Why Do I Have Scaly Skin?
Does scaly skin have you itchy and uncomfortable? It may just be ordinary dry skin. But if over-the-counter products don’t help you heal, you could have a medical situation that necessitates a doctor’s care.
There are several reasons for scaly skin. Whether you have a flaky scalp from time to time or scratchy patches all the time, a dermatologist can tell you if your symptoms are due to a lack of moisture or something more serious.
Usually, your body sheds about 30,000 to 40,000 skin cells each day and replaces them with new ones. You don’t feel the skin cells growing and shouldn’t see any falling, or flaking, off.
The outer layer of your skin contains a mixture of dead skin cells and natural oils, which help it hold on to water. If this layer is damaged and moisture gets out, or if your skin cell renewal process goes off the rails, you could get flaky or scaly. Aging, exposure to sunlight and harsh chemicals, some medicines, and certain diseases could also be to blame.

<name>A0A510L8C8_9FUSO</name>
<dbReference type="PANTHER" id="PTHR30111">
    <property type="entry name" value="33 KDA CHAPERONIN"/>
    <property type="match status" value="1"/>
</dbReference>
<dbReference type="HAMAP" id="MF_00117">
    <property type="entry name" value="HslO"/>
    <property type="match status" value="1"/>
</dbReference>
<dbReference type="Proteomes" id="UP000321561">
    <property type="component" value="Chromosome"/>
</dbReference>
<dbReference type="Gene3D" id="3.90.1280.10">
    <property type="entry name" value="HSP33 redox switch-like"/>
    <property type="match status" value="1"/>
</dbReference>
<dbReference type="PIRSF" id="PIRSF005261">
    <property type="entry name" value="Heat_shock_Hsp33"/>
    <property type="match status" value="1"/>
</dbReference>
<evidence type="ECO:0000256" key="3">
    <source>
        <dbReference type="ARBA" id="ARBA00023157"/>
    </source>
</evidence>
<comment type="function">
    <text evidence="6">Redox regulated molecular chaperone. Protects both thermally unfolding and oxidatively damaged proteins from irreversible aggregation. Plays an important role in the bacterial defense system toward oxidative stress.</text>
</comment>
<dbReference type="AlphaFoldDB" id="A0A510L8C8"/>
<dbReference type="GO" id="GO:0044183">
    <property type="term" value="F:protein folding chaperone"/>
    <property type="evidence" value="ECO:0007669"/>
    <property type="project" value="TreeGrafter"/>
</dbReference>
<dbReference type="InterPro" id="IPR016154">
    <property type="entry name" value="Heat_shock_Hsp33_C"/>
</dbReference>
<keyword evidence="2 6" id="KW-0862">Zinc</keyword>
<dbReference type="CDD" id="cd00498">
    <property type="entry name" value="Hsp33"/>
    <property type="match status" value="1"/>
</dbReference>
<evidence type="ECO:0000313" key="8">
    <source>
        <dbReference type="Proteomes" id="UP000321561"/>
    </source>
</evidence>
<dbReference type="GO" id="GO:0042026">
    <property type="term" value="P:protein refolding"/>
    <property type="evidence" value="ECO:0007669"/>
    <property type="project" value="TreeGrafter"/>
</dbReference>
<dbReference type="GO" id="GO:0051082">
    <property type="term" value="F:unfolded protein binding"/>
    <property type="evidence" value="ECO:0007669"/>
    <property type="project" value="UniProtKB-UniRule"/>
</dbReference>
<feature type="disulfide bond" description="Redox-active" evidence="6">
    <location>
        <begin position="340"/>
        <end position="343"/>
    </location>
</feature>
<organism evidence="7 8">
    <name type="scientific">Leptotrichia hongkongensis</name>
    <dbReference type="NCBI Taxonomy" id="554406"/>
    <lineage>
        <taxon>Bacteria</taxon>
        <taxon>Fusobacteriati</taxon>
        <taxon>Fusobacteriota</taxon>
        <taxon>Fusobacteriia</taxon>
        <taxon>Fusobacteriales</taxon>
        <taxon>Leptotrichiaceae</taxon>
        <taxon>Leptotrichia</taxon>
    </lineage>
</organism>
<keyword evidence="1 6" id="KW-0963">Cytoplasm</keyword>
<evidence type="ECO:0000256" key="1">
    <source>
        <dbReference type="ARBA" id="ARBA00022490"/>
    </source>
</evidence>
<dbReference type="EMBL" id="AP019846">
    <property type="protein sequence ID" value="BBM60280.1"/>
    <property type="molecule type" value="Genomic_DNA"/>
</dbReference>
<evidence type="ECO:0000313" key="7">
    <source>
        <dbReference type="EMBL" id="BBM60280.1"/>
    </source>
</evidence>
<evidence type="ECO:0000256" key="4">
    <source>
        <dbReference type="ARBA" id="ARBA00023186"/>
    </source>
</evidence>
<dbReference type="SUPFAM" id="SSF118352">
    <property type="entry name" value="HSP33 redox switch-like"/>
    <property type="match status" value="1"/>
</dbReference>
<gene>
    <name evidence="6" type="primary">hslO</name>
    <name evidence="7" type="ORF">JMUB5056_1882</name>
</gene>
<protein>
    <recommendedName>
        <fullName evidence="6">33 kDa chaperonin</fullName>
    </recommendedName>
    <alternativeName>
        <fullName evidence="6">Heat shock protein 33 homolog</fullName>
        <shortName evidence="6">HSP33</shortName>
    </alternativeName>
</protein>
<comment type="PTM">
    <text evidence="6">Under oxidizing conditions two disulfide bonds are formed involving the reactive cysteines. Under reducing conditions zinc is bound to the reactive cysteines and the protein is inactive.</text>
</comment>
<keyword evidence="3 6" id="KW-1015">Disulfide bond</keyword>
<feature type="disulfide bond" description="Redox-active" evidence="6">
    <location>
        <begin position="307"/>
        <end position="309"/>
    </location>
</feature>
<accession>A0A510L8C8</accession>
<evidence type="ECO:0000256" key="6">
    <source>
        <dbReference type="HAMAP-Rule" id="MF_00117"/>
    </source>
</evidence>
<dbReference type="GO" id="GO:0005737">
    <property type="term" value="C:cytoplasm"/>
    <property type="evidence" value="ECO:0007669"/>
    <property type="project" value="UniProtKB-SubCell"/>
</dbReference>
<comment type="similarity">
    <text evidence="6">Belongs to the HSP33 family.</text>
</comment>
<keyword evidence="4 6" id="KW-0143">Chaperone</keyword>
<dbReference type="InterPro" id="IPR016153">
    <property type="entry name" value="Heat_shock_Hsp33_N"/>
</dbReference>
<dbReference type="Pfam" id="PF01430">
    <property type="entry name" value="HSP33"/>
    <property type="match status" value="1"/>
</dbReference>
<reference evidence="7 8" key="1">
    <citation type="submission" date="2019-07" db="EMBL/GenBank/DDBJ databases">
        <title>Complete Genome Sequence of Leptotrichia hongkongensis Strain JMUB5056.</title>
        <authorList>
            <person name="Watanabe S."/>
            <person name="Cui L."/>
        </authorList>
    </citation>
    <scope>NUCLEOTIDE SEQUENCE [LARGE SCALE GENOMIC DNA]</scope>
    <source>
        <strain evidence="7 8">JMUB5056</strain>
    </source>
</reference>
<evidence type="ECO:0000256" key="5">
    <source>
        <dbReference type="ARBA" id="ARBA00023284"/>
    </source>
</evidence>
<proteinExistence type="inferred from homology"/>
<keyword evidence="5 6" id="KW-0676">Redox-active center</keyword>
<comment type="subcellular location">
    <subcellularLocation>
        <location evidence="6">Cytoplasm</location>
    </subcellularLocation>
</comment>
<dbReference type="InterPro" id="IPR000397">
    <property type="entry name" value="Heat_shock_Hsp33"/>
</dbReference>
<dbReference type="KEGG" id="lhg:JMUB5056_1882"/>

If you or your child has red, scaly patches that itch a lot, it might be eczema. This common situation is often mistaken for dry, sensitive skin. Babies and children generally get crusty spots on their chins and cheeks, but scaly skin can show up anywhere on the body.
Children often outgrow eczema. But adults who never had it can get it, too. Doctors don’t know what causes it. They think it’s a mix of genetics and things in your environment that your skin reacts to, like:
- Cigarette smoke
You might notice these symptoms:
- Severe itching
- Red, irritated, or swollen skin
- Crusting or oozing
- Scaly patches that feels rough or leathery
Silvery white scales that cover thick red, raised patches of skin are a telltale sign of plaque psoriasis. Doctors think it results from a faulty immune system. New skin cells grow faster than usual, but old skin cells fail to fall off. The new and old cells clump together, causing thick, itchy patches, sores, and scales.